After an alleged border breach by two young women led to the novel coronavirus being brought to Queensland, causing clusters in Logan, the Brisbane Youth Detention Centre, a corrective services training facility and Ipswich Hospital, Young feared it would be difficult to contain.
Young today conceded she had expected the number of cases to be far greater than the 55 recorded, even if a “missing link” has gone undetected along the way.
“I thought we’d have a lot more cases than 55 … I was amazed that we managed to contain it,” Young said, after another day with no new cases in Queensland.
Young put the good outcome down to the rapid response from Queensland Health, quarantine rules, a high rate of testing she wants to sustain, and the support of Queenslanders.
“We need to be ready if we do have another incursion … (but) we now know we can manage those incursions,” Young said.
As foreshadowed, restrictions on visits to hospitals, aged care facilities and disability services in cluster areas of south-east Queensland will be lifted from 1am Friday, while the number of people allowed in a household will rise from 10 to 30.
Deputy Premier and Health Minister Steven Miles quipped that “people can go ahead and organise that house party for Friday night”.
The easing of restrictions comes after a hotspot designation on the ACT was lifted and the border zone was extended further south into NSW. Premier Annastacia Palaszczuk has foreshadowed further changes in the coming weeks.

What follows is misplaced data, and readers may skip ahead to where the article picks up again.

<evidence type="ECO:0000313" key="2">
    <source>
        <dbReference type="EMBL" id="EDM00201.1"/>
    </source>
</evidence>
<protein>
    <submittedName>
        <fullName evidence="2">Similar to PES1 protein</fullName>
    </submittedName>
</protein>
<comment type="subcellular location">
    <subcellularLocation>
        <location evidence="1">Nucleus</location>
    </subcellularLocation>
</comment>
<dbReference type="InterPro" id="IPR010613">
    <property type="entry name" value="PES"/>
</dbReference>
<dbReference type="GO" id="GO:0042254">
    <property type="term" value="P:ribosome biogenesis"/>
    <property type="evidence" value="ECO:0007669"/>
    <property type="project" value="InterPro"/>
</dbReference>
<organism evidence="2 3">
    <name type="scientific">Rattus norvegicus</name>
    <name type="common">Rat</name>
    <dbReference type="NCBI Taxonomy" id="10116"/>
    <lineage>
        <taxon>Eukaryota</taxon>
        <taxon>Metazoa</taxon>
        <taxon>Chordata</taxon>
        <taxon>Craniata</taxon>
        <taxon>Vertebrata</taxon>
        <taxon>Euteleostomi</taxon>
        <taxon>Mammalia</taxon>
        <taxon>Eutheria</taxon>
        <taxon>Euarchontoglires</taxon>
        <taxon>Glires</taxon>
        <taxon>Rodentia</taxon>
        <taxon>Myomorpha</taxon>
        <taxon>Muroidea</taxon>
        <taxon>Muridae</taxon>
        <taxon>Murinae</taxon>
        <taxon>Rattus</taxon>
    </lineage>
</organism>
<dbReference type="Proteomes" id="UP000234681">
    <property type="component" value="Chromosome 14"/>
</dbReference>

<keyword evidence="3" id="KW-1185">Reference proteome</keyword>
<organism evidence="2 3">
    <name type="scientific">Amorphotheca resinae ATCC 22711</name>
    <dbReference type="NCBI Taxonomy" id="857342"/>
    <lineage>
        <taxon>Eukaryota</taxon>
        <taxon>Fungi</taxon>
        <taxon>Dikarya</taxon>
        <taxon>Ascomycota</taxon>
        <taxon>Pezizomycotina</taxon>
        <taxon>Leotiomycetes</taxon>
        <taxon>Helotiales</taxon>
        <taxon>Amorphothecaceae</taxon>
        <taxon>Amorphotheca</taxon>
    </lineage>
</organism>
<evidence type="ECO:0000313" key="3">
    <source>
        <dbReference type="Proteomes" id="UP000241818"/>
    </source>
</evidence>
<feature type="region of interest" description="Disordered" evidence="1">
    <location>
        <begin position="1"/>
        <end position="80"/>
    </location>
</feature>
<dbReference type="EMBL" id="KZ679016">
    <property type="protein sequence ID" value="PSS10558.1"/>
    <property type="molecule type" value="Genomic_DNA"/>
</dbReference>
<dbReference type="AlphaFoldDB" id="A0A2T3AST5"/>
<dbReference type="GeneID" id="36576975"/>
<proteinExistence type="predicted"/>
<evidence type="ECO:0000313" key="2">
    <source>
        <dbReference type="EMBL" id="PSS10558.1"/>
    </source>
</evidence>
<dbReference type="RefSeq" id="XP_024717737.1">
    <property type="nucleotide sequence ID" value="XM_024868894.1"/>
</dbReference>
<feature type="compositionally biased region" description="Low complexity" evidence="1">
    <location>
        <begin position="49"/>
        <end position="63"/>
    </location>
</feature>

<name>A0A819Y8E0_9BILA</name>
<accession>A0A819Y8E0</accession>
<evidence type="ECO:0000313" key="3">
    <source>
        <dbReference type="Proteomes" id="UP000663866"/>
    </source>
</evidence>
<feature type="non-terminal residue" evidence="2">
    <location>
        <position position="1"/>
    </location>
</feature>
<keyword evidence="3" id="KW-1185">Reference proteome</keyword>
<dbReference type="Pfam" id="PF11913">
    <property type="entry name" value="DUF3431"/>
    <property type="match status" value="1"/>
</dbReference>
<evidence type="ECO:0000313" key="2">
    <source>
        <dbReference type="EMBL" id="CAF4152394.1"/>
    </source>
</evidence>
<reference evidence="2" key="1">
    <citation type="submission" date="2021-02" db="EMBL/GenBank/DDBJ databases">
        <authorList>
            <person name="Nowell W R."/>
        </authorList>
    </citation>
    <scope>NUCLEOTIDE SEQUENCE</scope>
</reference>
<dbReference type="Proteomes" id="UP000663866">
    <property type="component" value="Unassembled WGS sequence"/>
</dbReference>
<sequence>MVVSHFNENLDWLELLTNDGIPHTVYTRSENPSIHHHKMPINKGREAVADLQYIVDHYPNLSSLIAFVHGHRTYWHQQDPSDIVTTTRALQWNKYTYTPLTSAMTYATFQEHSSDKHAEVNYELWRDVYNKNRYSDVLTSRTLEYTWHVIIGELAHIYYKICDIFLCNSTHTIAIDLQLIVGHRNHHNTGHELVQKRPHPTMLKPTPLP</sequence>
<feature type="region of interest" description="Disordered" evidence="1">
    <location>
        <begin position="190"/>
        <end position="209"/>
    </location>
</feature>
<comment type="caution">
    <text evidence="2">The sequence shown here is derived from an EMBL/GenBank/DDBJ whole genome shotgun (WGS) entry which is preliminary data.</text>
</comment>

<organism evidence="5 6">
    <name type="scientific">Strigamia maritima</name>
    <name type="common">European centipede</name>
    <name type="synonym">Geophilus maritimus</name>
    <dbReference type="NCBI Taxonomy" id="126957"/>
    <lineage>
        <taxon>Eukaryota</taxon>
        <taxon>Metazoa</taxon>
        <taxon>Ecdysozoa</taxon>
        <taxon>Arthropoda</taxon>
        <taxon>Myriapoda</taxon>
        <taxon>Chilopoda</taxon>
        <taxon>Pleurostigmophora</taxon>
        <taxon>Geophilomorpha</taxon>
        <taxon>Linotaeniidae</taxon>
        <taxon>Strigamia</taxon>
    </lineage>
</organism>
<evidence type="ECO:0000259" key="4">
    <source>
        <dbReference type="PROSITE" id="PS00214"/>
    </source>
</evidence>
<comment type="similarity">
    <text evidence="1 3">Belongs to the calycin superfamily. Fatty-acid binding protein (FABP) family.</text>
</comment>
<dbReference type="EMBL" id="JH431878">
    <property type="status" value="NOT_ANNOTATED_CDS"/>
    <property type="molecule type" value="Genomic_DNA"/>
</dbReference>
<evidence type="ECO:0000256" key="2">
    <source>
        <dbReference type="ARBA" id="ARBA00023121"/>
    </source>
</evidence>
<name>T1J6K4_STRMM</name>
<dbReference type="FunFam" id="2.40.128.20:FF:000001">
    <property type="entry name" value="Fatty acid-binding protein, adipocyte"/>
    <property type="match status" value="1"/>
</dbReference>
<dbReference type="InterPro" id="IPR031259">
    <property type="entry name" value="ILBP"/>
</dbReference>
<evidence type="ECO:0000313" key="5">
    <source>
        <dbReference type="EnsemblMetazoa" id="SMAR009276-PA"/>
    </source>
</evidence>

Australia’s worst-hit state, Victoria, recorded 12 new cases and two deaths overnight as the 14-day rolling case average continues to fall. NSW recorded one new case, the source of which remains under investigation. In a best case scenario, NSW would need to have a clear month of no community cases for Queensland to reopen the border – a decision that would coincide with the state election on October 31.
Miles again took aim at the federal government for coinciding the decision with the withdrawal of support from Australian Defence Force personnel. He again blamed Prime Minister Scott Morrison, and said federal Treasurer Josh Frydenberg was lying when he claimed Queensland had not asked that the support to continue into October.
Queensland police will continue manning the borders and some ADF personnel will remain in place at quarantine hotels, while others return to normal duties in preparation for storm season. If NSW can sustain no community transmission of COVID-19 for a month, the border will be reopened to the state, possibly before Christmas, although Victoria will remain restricted.
Premier Annastacia Palaszczuk said she hoped Morrison would allow Queensland to continue using ADF personnel into October as other states are doing.Jump to next article